Macy’s Inc. plans to eliminate the former Marshall Field’s headquarters in Minneapolis and cut more than 2,000 jobs as part of a move to consolidate regional offices and boost sales and cut costs.
TigerDirect has gone through with its plan to purchase CompUSA, including its website, inventory, and “16 of the best CompUSA retail stores,” according to an email sent by CEO Gilbert Fiorentino to TigerDirect employees. The tipster writes, “This also includes Tiger absorbing a fair amount of their stock, though most of what’s in the stores IS going to get cleared out.”
Well now you’ve done it, shoppers of America: your refusal to spend enough money at Macy’s is forcing the department store chain to shutter nine “underperforming stores in Indiana, Ohio, Louisiana, Oklahoma, Utah and Texas,” reports Reuters. Seriously, what does it take to get you to buy stuff from them? They gave out coupons!
Today, in an attempt to anger fans of both regulation and deregulation, the FCC approved two new rules. The first one restricts cable companies to owning no more than 30% of a market; the second one “gives owners of newspapers more leeway to buy radio and television stations in the largest cities.” One nice thing about the first rule is that Comcast can’t buy any more cable companies. One bad thing about the second one is that it will likely mean that Rupert Murdoch will win “permanent waivers to control two television stations in New York, as well as The New York Post and The Wall Street Journal.”
Maybe not you, but someone’s been doing a lot of shopping at Best Buy this year, because they just posted higher 3rd quarter earnings than they had predicted, based on “strong sales.” Sales were $238 million versus $150 million a year ago. [Reuters]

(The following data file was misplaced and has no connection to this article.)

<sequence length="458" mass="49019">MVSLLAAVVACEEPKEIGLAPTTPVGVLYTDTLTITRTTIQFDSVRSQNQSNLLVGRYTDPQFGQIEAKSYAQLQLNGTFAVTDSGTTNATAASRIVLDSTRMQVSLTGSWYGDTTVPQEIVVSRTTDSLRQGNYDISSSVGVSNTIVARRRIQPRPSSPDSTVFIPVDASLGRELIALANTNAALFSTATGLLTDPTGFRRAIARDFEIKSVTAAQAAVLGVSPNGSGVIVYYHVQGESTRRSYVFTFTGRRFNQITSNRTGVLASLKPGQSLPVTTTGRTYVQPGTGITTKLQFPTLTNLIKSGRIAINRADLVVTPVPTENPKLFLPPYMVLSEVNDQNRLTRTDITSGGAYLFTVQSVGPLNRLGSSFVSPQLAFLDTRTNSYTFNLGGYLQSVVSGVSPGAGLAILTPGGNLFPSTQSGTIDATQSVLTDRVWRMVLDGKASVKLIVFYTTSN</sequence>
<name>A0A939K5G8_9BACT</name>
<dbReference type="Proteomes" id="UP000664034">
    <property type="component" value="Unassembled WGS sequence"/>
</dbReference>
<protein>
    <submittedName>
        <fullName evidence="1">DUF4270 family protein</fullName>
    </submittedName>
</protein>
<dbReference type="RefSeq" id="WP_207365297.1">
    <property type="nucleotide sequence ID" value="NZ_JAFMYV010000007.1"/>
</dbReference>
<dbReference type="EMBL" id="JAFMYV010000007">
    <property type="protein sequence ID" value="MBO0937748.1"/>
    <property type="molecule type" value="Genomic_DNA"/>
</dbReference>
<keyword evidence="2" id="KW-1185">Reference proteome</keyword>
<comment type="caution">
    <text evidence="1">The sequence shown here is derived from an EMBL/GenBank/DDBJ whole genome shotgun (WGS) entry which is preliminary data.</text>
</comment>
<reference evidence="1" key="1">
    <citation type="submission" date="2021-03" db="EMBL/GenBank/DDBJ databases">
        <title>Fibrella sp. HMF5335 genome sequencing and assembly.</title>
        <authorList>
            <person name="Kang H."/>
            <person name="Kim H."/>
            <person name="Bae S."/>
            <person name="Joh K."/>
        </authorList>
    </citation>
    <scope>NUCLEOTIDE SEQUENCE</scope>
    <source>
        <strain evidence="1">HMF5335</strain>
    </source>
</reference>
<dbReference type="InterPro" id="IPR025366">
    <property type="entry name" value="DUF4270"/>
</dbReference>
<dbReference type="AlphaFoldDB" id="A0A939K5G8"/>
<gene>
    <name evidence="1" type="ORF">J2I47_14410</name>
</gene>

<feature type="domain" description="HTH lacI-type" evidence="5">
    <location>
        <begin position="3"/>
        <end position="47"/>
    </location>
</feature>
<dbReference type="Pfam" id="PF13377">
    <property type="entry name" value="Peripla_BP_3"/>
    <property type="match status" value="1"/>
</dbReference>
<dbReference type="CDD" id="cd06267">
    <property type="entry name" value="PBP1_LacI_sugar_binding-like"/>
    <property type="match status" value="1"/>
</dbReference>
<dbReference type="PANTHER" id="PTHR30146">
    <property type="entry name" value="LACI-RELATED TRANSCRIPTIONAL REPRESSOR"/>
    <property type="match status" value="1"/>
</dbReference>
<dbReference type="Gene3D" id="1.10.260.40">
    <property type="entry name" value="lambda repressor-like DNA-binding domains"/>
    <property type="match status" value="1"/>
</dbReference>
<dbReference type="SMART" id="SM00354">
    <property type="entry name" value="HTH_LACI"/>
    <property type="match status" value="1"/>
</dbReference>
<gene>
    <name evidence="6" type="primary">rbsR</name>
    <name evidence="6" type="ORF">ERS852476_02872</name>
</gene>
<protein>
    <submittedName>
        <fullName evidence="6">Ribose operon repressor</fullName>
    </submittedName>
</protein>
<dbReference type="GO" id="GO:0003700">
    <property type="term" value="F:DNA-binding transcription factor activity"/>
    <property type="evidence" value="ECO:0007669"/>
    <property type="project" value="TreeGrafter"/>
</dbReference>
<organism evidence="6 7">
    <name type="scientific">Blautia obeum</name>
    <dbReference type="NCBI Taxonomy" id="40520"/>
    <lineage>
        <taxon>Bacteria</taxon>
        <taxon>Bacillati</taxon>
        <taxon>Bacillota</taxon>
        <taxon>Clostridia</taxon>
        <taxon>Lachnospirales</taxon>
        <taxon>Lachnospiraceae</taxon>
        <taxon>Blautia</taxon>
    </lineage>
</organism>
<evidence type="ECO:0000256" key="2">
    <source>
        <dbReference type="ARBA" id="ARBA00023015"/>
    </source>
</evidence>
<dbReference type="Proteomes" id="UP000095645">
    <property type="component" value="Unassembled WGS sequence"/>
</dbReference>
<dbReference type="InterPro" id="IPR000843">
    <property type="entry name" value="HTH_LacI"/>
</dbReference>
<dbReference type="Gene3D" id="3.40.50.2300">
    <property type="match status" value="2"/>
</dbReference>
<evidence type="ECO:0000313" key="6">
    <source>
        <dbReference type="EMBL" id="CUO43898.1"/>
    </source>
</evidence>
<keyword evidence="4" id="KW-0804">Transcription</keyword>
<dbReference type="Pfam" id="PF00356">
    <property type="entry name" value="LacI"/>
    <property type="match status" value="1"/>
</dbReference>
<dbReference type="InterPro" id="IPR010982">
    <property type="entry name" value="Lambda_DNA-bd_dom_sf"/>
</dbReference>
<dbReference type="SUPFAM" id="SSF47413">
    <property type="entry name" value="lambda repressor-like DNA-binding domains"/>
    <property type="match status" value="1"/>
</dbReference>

The sad news is that 1 in 3 lottery winners are in serious financial trouble or even bankrupt within 5 years. Why? The suddenly wealthy often never learn to manage their money.
Travelodge, which runs more than 300 budget business hotels in the UK, is training its staff on how to respond to the 70% surge in the past year of naked men sleepwalking through their hotels: “One tip in the company’s newly released ‘sleepwalkers guide’ tells staff to keep towels handy at the front desk in case a customer’s dignity needs preserving.” The sleepwalkers have been reported asking questions like, “Where’s the bathroom?,” “Do you have a newspaper?” and “Can I check out, I’m late for work?”
Home Depot has agreed to sell its Home Depot Supply Unit to three private equity firms — Bain Capital, the Carlyle Group and Clayton Dubilier & Rice for $10.3 billion, the buyers announced this afternoon, confirming a report by DealBook.
Yay! Home Depot’s troubled supply division has long been fingered as the cause of their notoriously crappy customer service. One can only assume that resources once diverted to the business supply division can now be refocused on consumers. Let’s hope that’s how it goes. —MEGHANN MARCO
After losing the first round of Worst Company In America, Monsanto suffered from low self-esteem and decreased motivation.
What’s the most unethical thing you’ve ever done in business? There’s a new blog, Ethics Crisis, asking just that and the responses are starting to get interesting. And If the business people aren’t honest with each other, they just might not be honest with their customers, doncha think? Here’s the best one so far:
Join us as we read the Business 2.0 (on CNNMoney) piece, ‘101 Dumbest Moments in Business (2005),’ featuring old favorites like the Sony BMG rootkit scandal and Overstock.com’s Patrick Byrne’s famous “Sith Lord” investor call, as well as new gems like this:Speaking at an ad industry event in…
Following the ins-and-outs of business is not our forte, but we continue to be enraptured by the kooky CEO of Overstock.com, Patrick Byrne. After making a call to investors where he assured them that he was not, among other things, a Jedi, he’s now followed up by publishing an email interview with Business Week’s e-Business editor Tim Mullaney—before the Business Week article has been published.
There’s not a ton of new information in Ars Technica’s Peek into movie theater economics, but Ken Fisher does manage to pull out a few bits that were new to us.